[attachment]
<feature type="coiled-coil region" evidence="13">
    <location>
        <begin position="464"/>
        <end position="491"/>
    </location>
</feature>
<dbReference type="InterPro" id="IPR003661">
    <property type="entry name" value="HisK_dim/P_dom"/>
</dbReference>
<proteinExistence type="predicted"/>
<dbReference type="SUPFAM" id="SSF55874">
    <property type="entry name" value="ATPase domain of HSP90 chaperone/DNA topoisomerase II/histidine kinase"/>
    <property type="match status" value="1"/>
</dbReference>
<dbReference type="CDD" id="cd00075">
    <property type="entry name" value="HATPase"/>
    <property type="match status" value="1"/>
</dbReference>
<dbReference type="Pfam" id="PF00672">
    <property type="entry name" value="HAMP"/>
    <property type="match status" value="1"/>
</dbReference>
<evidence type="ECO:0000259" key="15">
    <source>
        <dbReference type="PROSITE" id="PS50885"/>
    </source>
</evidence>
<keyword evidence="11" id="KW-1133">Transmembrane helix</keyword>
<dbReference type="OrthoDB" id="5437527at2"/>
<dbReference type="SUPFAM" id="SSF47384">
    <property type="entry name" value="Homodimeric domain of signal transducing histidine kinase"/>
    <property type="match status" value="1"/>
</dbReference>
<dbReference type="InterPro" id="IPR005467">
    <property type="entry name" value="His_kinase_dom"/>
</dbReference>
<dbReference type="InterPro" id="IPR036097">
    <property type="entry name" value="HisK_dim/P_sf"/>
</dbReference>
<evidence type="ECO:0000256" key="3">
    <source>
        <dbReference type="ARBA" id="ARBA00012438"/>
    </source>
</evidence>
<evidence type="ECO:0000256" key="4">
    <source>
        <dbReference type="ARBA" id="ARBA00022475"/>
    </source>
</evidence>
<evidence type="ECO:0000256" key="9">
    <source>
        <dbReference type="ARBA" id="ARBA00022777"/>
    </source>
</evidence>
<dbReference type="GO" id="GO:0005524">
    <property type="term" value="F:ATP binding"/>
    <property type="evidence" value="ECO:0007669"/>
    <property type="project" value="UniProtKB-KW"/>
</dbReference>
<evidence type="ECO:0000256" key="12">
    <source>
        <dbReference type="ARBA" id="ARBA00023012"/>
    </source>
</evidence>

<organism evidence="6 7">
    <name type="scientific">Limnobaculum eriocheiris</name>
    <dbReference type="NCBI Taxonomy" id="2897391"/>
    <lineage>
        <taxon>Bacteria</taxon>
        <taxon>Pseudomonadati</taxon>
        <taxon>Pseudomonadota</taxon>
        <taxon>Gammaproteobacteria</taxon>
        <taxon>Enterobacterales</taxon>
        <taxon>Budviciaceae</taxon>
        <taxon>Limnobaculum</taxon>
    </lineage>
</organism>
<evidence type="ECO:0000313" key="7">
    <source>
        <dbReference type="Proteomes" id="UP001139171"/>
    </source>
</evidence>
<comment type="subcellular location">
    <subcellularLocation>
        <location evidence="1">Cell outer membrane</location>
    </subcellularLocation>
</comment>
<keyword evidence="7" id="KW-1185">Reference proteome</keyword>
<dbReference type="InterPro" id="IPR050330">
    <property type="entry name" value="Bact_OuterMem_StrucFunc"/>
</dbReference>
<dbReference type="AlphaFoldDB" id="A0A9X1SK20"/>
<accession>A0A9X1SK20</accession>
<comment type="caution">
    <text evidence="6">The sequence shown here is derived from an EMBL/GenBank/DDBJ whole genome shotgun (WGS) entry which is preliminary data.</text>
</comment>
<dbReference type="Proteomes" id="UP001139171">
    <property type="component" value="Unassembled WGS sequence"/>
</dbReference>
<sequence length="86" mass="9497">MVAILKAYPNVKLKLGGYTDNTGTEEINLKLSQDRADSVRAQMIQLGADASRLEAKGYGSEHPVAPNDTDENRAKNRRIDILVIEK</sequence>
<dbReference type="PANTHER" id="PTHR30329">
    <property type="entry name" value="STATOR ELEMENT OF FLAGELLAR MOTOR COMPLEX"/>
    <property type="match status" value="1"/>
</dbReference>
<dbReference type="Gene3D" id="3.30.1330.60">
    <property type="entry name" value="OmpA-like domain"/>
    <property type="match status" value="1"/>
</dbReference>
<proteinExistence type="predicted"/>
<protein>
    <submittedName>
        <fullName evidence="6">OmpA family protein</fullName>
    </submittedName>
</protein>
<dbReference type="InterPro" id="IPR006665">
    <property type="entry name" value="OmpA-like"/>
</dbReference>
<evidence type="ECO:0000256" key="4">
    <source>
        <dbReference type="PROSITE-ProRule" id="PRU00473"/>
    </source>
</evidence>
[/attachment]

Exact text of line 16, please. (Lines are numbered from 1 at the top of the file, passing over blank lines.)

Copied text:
    <property type="entry name" value="HATPase"/>